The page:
Threatening Those Who Create the Rights
by Pamela Chestek • April 17, 2013 • copyright, featured, trade dress, trademark • 7 Comments
Go read this story: “Firefly Hat Triggers Corporate Crackdown.” It’s a situation that is just so misguided. I’ll note that I’m taking the facts in the article as true; perhaps, as is often the case, there is more to the story.
But the article tells the story of a hat, this hat:
The hat is worn in one episode of Firefly, a show that aired on the Fox network for one season in 2002. Well, not even one full season, only 11 of 14 episodes were aired in the United States when the series first ran. The hat was worn in the 14th episode, seen only later by those enthusiastic enough to buy the DVD or catch it on reruns. It’s called “Jayne’s hat” because the character wearing the hat is named Jayne.
But Firefly has a huge fan base and one thing the fans did was adopt the hat to express their affection for the show:
For years the hats were handmade, with an Etsy industry around the hats. All was well and good until ten years after the show was cancelled, when Fox apparently decided there was money to be made. It licensed the manufacture of hats and threatened the fans making the hats.
Let’s look at the possible legal bases for the claim. First, there’s no copyright in the hat. It’s a “useful article,” which means that the copyright extends only to “pictorial, graphic, or sculptural features that can be identified separately from, and are capable of existing independently of, the utilitarian aspects of the article.” 17 U.S.C. § 101. There are no ornamental features of this hat that are original enough for copyright protection: it’s a standard design for a knitted hat, with standard ear-flaps, a standard pom-pom and standard stripes. So, no copyright.
Second, it’s probably not about the name “Jayne’s hat.” While a character name can be a trademark, like “The Hulk,” it doesn’t look like Fox has used “Jayne” with promotional merchandise in a way that gives it trademark rights in the name, nor does Fox own any trademark registrations for “Jayne.” And even if Fox had trademark rights in the name Jayne, arguably the word “Jayne” in “Jayne’s hat” is used in reference the character, like describing something as “Mickey Mouse ears.” Using it that way would not be infringing—pick your flavor of a nominative fair use doctrine or non-infringement analysis.
But, there is one more trademark question. The hat, in fact, symbolizes the show—that’s the very reason people wear it, to express their affection for the show. And in the United States, apparel worn by fans bearing a trademark must be made under license from the trademark owner.
Normally what’s licensed is an identifier that the team or musical group itself adopted, like a logo. But that’s not the limit: from LSU v. Smack Apparel Co. we know that a school’s team colors alone will symbolize the school, meaning that the sale of apparel with just the school colors, without name or logo, can be a trademark infringement. Even more recently, The Trademark Trial and Appeal Board found that the New York Yankees have trademark rights in “the Evil Empire,” even though the team didn’t adopt the phrase for itself and hadn’t registered it—because everyone knows who we’re talking about when we say the “Evil Empire.”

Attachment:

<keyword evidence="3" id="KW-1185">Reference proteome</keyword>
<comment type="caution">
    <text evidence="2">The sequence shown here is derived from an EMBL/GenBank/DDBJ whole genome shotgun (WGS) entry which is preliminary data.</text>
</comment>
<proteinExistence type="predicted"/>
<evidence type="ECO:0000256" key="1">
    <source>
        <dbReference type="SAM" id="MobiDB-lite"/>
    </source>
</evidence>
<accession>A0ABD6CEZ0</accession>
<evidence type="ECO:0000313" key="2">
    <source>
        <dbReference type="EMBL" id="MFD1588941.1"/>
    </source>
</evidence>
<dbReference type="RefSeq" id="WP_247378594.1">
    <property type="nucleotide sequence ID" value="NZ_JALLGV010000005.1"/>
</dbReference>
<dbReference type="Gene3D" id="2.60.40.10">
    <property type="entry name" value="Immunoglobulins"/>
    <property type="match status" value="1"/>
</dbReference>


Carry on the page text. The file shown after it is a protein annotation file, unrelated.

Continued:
So we’ve reached full circularity in trademark law: fans adopt a symbol, their adoption reinforces the link between the symbol and the product, making the symbol a trademark which gives the owner enforceable rights, and the owner then proceeds to enforce them against the population that created the rights in the first place, it’s biggest fans.
The open source world has a similar dynamic, only it’s called “a community.” The difference is in the last step—there is no attack on the very group of people who created the thing of value, the code. Instead, the community welcomes everyone, knowing that everyone benefits, grows and becomes more passionate when they share a common interest.
Fox had a community most companies would kill for. But rather than embracing and fostering this passionate community, Fox took the short view. In knee-jerk fashion it exercised legal rights of questionable merit, acting autocratically and failing to recognize that it had something infinitely more valuable, the allegiance of a passionate community.
How much damage has Fox created—absolutely needlessly—because it didn’t try to find a way to embrace its community without alienating it? Fox took this great gift, a community, and sacrificed it for a few dollars. Instead, it could have had more of both, simply by thinking of itself as part of the community, not above it.
The text of this work is licensed under a Creative Commons Attribution-No Derivative Works 3.0 United States License.
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